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Family or Relative Adoptions are adoptions where one of the prospective adoptive parents is related to the child by blood or law as a sister or brother (including half brothers and sisters), aunt or uncle, grandparents, great-grandparents or step-parent.
Adoptive parents are required to have at minimum a Preliminary Home Study conducted by a licensed child-placing agency, a licensed clinical social worker or by the Department of Children's Services (for DCS adoptions or in approved circumstances for indigent adoptive parents in other types of adoptions) which was conducted no more than 30 days prior to accepting the surrender of a child, accepting the guardianship of a child or filing a petition to adopt a child. A full Home Study will ultimately be required. The Home Study is a full investigation into the lives of the adoptive family to determine their appropriateness as adoptive parents. It includes a medical investigation for determination that the adoptive parents have a normal life expectancy and no diseases that could be transmitted to the child; a financial investigation to determine the adoptive parents' financial responsibility and their resources to provide financially for the child; criminal background checks; sex offender registry checks; home visits to determine the safety of the home; contacting of references and interviews of the adoptive parents to determine their parenting skills, stability of their marriage; general psychological health and general lifestyle investigation to help with determining the best interest of the child. NOTE: The requirement of a home study can be waived by the Court for relative and step-parent adoptions unless the child is surrendered by the biological parents to the adoptive parents.
Termination of Parental Rights. The parental rights of all biological and/or legal parents and putative fathers must be terminated for an adoption to take place. This termination can be done as a separate proceeding or as part of the Petition for Adoption. The termination can be voluntary (by consent, waiver of interest of birth father or surrender) or involuntary by the adoptive parents pleading and proving grounds. A Petition for Adoption is filed (in the county where the adoptive parents reside; where the child resides; where the child resided when he or she was placed in the custody of a public or private agency or where the agency is located who has custody of the child) and notice is given to all interested parties such as known putative fathers, legal or biological parents whose rights have not been previously terminated or surrendered; to persons who have custody or visitation rights with the child and/or agencies with custody of the child. If the adoptive parents do not already have legal custody of the child the Court may issue an Order of Guardianship pending the finalization of the adoption upon the adoptive parents filing the preliminary home study. NOTE: The requirement of custody or guardianship orders can be waived by the Court for relative and step-parent adoptions. There is a six month waiting period from the date the Petition is filed until the adoption can be finalized. NOTE: The six month waiting period can be waived by the Court for relative and step-parent adoptions, or in other adoptions if the child has been in the physical custody and home of the adoptive parents for more than six months at the filing of the petition. The Putative Father Registry must be checked within 10 days of filing the Petition for Adoption to determine whether or not a putative father has registered and is entitled to notice of the proceedings. The response from the Registry must be filed with the Court. An Order of Reference will be issued by the Court referring the case to a licensed agency or DCS for investigation, supervision and a recommendation. The agency will submit a preliminary court report, any supplemental court reports and a final court report regarding the suitability of the adoptive family to adopt the child and the child's suitability to be adopted. NOTE: The Order of Reference and all Court reports can be waived for relative and step-parent adoptions. Disclosure of Fees and Expenses must be made to the Court. All parties must disclose whether they have paid or promised to pay any money, fees, contributions or other remuneration or thing of value in connection with the birth, placement or the adoption of the child, and if so, to whom, the specific amount and the specific purpose for which these payments were paid or promised. Buying or selling a child is ILLEGAL and only certain specific payments are allowed by statute. Payments to anyone other than a licensed child placing agency are limited to the following: agency fees, birth related medical expenses, reasonable counseling fees, reasonable legal services related to adoption of the child, reasonable and actual expenses for the birth-mother's housing, maternity clothes, child's clothing, utilizes, food and transportation. The payment of these fees and expenses shall not exceed 90 days prior to the birth of the child or 45 days after birth or surrender of the child. Keep all receipts of payments made.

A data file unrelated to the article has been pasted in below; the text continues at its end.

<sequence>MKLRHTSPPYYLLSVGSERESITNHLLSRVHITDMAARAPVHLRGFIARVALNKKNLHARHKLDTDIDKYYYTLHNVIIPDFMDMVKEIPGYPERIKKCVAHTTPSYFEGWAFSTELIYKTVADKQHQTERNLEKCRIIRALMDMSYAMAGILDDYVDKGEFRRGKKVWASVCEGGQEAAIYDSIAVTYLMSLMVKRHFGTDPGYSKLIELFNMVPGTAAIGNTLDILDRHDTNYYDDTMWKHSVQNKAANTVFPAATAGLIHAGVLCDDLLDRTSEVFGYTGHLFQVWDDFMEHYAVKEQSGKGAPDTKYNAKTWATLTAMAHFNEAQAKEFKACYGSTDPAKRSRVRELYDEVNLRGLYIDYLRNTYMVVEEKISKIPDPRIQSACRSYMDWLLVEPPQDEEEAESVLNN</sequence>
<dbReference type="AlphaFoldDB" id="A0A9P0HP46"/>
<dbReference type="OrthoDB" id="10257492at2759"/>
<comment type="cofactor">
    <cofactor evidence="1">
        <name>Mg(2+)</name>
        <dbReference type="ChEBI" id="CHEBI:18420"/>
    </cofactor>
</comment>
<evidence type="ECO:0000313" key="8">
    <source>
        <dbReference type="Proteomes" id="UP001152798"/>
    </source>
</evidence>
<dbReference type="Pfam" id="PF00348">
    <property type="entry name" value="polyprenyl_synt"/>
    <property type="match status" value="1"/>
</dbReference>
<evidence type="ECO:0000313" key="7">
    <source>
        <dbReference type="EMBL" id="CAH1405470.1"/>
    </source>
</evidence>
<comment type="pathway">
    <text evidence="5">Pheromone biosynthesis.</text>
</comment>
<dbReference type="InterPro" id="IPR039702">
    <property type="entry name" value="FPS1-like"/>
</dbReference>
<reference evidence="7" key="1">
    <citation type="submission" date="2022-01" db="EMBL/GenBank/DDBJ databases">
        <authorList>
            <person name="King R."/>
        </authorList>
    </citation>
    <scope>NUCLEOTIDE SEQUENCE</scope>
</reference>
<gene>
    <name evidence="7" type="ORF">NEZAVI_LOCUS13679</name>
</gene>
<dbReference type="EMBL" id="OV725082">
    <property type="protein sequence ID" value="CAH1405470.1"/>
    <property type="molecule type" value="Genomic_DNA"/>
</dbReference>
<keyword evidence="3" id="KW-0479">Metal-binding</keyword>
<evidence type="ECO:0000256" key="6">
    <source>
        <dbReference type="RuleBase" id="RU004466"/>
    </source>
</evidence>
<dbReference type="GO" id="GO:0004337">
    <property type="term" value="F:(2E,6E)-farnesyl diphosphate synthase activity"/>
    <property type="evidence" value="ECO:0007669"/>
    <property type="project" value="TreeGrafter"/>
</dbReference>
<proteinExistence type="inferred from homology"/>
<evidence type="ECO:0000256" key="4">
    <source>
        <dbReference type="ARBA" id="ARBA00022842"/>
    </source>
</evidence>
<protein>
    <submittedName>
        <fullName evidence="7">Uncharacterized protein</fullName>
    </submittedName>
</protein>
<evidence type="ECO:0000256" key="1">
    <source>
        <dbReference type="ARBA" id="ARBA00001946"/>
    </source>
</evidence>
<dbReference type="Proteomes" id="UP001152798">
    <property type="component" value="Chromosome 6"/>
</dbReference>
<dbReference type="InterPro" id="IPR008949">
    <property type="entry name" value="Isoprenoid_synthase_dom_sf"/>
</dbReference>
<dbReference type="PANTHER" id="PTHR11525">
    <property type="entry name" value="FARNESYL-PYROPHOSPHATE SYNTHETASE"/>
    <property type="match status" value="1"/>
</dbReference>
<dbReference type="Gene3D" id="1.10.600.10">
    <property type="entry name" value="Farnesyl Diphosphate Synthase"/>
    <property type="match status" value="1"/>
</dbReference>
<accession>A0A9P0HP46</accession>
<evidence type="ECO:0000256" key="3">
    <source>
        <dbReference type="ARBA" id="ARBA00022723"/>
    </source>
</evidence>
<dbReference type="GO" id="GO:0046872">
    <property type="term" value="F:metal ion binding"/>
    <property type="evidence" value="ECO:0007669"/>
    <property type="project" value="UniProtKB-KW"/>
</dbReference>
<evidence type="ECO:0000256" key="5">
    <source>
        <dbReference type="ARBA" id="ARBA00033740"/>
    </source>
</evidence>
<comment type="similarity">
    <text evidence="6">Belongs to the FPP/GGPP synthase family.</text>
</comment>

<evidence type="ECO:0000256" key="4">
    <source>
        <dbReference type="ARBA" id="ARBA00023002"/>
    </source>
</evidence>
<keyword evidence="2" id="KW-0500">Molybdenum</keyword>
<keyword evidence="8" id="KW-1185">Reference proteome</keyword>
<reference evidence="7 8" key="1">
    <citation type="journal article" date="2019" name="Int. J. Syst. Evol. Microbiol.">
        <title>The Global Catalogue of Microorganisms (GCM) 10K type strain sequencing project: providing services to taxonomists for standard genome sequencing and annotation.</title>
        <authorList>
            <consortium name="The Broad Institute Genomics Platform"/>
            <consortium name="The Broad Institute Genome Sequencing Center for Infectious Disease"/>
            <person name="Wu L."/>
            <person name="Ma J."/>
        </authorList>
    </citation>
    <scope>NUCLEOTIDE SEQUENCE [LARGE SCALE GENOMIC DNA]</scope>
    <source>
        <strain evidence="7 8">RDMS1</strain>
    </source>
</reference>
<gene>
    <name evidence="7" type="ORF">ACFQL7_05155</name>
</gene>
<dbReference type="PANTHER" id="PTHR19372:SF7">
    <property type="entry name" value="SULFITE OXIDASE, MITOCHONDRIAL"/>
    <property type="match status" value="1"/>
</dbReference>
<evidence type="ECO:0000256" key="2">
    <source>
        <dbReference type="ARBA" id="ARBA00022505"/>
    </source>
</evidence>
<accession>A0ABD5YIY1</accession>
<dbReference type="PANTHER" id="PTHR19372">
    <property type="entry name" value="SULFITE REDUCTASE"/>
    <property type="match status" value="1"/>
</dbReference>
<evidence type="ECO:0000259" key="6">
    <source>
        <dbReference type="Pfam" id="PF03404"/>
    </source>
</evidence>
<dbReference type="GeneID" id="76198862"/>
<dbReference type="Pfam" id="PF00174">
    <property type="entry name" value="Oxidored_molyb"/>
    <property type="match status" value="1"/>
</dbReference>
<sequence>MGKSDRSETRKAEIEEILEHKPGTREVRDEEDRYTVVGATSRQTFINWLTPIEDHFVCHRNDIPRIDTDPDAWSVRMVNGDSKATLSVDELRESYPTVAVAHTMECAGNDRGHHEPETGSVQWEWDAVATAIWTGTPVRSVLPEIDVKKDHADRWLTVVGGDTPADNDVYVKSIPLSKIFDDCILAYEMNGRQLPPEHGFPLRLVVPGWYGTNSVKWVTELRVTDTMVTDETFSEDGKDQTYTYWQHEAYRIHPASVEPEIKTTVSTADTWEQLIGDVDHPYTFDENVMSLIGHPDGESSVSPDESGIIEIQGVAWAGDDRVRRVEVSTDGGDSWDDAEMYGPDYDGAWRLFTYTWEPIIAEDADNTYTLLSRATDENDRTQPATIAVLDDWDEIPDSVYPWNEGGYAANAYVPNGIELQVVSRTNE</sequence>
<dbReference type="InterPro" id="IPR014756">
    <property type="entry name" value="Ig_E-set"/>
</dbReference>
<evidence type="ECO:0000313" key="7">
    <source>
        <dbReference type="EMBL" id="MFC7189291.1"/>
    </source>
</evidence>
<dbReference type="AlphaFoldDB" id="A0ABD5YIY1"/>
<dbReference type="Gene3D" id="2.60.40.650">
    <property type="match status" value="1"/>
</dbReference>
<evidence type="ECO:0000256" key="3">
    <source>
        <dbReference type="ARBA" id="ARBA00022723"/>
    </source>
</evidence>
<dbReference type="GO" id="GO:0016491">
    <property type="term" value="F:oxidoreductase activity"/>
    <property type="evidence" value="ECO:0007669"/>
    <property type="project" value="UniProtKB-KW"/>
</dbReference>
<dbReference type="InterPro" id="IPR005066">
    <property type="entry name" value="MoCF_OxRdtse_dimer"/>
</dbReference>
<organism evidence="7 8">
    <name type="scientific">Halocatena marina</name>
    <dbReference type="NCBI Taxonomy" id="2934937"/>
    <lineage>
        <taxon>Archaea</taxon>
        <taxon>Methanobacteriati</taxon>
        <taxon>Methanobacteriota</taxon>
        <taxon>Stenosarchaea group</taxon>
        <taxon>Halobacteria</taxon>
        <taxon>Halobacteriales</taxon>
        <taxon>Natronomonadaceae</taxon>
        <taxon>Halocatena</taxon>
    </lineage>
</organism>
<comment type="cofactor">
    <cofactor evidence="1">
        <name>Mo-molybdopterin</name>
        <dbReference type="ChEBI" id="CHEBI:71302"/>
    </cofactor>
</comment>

Tennessee Adoption Agency Fee Schedules can be found at http://www.state.tn.us/youth/adoption/2006AdoptionFeeSchedule.pdf.
Above are the fees for adoption. Please click Accept so that I receive credit for my response.
It should be easier since it is family. However, it will still cost a few thousand dollars and will require some red tape. It does still require court action and social services involvement. I would suggest that hiring a lawyer may make things easier and possibly reduce your overall cost.
Hope this helps.
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